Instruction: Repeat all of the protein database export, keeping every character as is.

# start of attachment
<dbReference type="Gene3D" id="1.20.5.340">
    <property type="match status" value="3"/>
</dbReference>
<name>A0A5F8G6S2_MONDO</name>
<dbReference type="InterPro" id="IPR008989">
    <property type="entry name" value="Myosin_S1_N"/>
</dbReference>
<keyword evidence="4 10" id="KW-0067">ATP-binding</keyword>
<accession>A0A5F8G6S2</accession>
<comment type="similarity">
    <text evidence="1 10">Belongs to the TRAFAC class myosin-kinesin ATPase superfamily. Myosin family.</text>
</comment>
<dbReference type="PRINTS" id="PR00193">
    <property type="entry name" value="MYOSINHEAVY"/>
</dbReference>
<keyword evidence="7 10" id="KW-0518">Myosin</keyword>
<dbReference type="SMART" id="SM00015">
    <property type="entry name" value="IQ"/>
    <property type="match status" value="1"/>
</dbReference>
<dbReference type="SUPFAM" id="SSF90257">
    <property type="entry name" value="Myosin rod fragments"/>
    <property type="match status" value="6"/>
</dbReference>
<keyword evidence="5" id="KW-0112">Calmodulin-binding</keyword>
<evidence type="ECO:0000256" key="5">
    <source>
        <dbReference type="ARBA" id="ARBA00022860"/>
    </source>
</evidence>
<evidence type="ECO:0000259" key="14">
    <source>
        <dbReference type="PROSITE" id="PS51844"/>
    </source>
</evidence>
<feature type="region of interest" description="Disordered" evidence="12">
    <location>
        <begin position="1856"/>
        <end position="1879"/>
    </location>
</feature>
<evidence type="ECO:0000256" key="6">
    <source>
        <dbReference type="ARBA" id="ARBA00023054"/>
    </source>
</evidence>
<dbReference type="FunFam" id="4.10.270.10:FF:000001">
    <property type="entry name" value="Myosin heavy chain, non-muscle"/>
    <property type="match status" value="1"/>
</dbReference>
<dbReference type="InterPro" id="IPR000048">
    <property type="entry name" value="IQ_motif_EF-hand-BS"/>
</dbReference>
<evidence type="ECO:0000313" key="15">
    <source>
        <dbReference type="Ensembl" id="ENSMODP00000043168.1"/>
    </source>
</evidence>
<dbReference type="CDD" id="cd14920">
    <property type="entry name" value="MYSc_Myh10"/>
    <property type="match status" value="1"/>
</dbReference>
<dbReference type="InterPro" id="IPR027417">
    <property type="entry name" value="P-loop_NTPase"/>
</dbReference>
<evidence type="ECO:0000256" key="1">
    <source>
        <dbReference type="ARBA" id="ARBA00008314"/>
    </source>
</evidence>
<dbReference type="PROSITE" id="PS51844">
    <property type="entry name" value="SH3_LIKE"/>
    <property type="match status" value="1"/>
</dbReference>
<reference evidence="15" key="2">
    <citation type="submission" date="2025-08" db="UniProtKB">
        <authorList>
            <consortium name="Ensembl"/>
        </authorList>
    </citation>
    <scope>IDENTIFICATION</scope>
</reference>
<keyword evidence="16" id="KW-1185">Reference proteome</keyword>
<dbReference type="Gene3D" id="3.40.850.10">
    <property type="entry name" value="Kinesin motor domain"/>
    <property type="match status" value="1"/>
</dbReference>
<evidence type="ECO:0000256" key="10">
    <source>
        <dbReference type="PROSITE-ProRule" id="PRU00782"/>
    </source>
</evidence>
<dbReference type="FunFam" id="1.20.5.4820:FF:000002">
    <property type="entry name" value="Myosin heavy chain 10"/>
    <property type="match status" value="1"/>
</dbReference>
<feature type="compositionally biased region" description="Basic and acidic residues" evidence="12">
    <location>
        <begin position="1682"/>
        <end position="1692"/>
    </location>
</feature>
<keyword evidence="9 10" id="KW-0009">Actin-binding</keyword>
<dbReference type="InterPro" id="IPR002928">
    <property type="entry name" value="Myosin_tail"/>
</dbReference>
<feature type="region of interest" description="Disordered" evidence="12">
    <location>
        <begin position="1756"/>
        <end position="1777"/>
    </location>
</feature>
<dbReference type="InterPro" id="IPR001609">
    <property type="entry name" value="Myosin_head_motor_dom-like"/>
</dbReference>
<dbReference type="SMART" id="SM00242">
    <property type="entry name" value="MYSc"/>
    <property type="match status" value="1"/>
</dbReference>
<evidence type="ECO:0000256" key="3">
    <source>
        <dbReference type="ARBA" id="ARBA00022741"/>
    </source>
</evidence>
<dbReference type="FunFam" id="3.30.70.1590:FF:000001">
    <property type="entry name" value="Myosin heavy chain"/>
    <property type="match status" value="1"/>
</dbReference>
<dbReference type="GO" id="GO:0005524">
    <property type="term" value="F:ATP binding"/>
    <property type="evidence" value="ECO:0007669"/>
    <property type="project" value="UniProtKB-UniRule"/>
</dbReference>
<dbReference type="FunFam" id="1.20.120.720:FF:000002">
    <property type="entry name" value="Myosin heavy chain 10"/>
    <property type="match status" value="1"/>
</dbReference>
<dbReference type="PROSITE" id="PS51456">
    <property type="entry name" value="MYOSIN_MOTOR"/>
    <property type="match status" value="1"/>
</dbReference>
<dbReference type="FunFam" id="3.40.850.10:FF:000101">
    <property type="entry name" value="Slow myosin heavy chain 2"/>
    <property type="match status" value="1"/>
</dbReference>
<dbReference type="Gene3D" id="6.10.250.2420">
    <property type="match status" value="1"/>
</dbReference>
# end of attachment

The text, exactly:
<dbReference type="Gene3D" id="1.20.5.340">
    <property type="match status" value="3"/>
</dbReference>
<name>A0A5F8G6S2_MONDO</name>
<dbReference type="InterPro" id="IPR008989">
    <property type="entry name" value="Myosin_S1_N"/>
</dbReference>
<keyword evidence="4 10" id="KW-0067">ATP-binding</keyword>
<accession>A0A5F8G6S2</accession>
<comment type="similarity">
    <text evidence="1 10">Belongs to the TRAFAC class myosin-kinesin ATPase superfamily. Myosin family.</text>
</comment>
<dbReference type="PRINTS" id="PR00193">
    <property type="entry name" value="MYOSINHEAVY"/>
</dbReference>
<keyword evidence="7 10" id="KW-0518">Myosin</keyword>
<dbReference type="SMART" id="SM00015">
    <property type="entry name" value="IQ"/>
    <property type="match status" value="1"/>
</dbReference>
<dbReference type="SUPFAM" id="SSF90257">
    <property type="entry name" value="Myosin rod fragments"/>
    <property type="match status" value="6"/>
</dbReference>
<keyword evidence="5" id="KW-0112">Calmodulin-binding</keyword>
<evidence type="ECO:0000256" key="5">
    <source>
        <dbReference type="ARBA" id="ARBA00022860"/>
    </source>
</evidence>
<evidence type="ECO:0000259" key="14">
    <source>
        <dbReference type="PROSITE" id="PS51844"/>
    </source>
</evidence>
<feature type="region of interest" description="Disordered" evidence="12">
    <location>
        <begin position="1856"/>
        <end position="1879"/>
    </location>
</feature>
<evidence type="ECO:0000256" key="6">
    <source>
        <dbReference type="ARBA" id="ARBA00023054"/>
    </source>
</evidence>
<dbReference type="FunFam" id="4.10.270.10:FF:000001">
    <property type="entry name" value="Myosin heavy chain, non-muscle"/>
    <property type="match status" value="1"/>
</dbReference>
<dbReference type="InterPro" id="IPR000048">
    <property type="entry name" value="IQ_motif_EF-hand-BS"/>
</dbReference>
<evidence type="ECO:0000313" key="15">
    <source>
        <dbReference type="Ensembl" id="ENSMODP00000043168.1"/>
    </source>
</evidence>
<dbReference type="CDD" id="cd14920">
    <property type="entry name" value="MYSc_Myh10"/>
    <property type="match status" value="1"/>
</dbReference>
<dbReference type="InterPro" id="IPR027417">
    <property type="entry name" value="P-loop_NTPase"/>
</dbReference>
<evidence type="ECO:0000256" key="1">
    <source>
        <dbReference type="ARBA" id="ARBA00008314"/>
    </source>
</evidence>
<dbReference type="PROSITE" id="PS51844">
    <property type="entry name" value="SH3_LIKE"/>
    <property type="match status" value="1"/>
</dbReference>
<reference evidence="15" key="2">
    <citation type="submission" date="2025-08" db="UniProtKB">
        <authorList>
            <consortium name="Ensembl"/>
        </authorList>
    </citation>
    <scope>IDENTIFICATION</scope>
</reference>
<keyword evidence="16" id="KW-1185">Reference proteome</keyword>
<dbReference type="Gene3D" id="3.40.850.10">
    <property type="entry name" value="Kinesin motor domain"/>
    <property type="match status" value="1"/>
</dbReference>
<evidence type="ECO:0000256" key="10">
    <source>
        <dbReference type="PROSITE-ProRule" id="PRU00782"/>
    </source>
</evidence>
<dbReference type="FunFam" id="1.20.5.4820:FF:000002">
    <property type="entry name" value="Myosin heavy chain 10"/>
    <property type="match status" value="1"/>
</dbReference>
<feature type="compositionally biased region" description="Basic and acidic residues" evidence="12">
    <location>
        <begin position="1682"/>
        <end position="1692"/>
    </location>
</feature>
<keyword evidence="9 10" id="KW-0009">Actin-binding</keyword>
<dbReference type="InterPro" id="IPR002928">
    <property type="entry name" value="Myosin_tail"/>
</dbReference>
<feature type="region of interest" description="Disordered" evidence="12">
    <location>
        <begin position="1756"/>
        <end position="1777"/>
    </location>
</feature>
<dbReference type="InterPro" id="IPR001609">
    <property type="entry name" value="Myosin_head_motor_dom-like"/>
</dbReference>
<dbReference type="SMART" id="SM00242">
    <property type="entry name" value="MYSc"/>
    <property type="match status" value="1"/>
</dbReference>
<evidence type="ECO:0000256" key="3">
    <source>
        <dbReference type="ARBA" id="ARBA00022741"/>
    </source>
</evidence>
<dbReference type="FunFam" id="3.30.70.1590:FF:000001">
    <property type="entry name" value="Myosin heavy chain"/>
    <property type="match status" value="1"/>
</dbReference>
<dbReference type="GO" id="GO:0005524">
    <property type="term" value="F:ATP binding"/>
    <property type="evidence" value="ECO:0007669"/>
    <property type="project" value="UniProtKB-UniRule"/>
</dbReference>
<dbReference type="FunFam" id="1.20.120.720:FF:000002">
    <property type="entry name" value="Myosin heavy chain 10"/>
    <property type="match status" value="1"/>
</dbReference>
<dbReference type="PROSITE" id="PS51456">
    <property type="entry name" value="MYOSIN_MOTOR"/>
    <property type="match status" value="1"/>
</dbReference>
<dbReference type="FunFam" id="3.40.850.10:FF:000101">
    <property type="entry name" value="Slow myosin heavy chain 2"/>
    <property type="match status" value="1"/>
</dbReference>
<dbReference type="Gene3D" id="6.10.250.2420">
    <property type="match status" value="1"/>
</dbReference>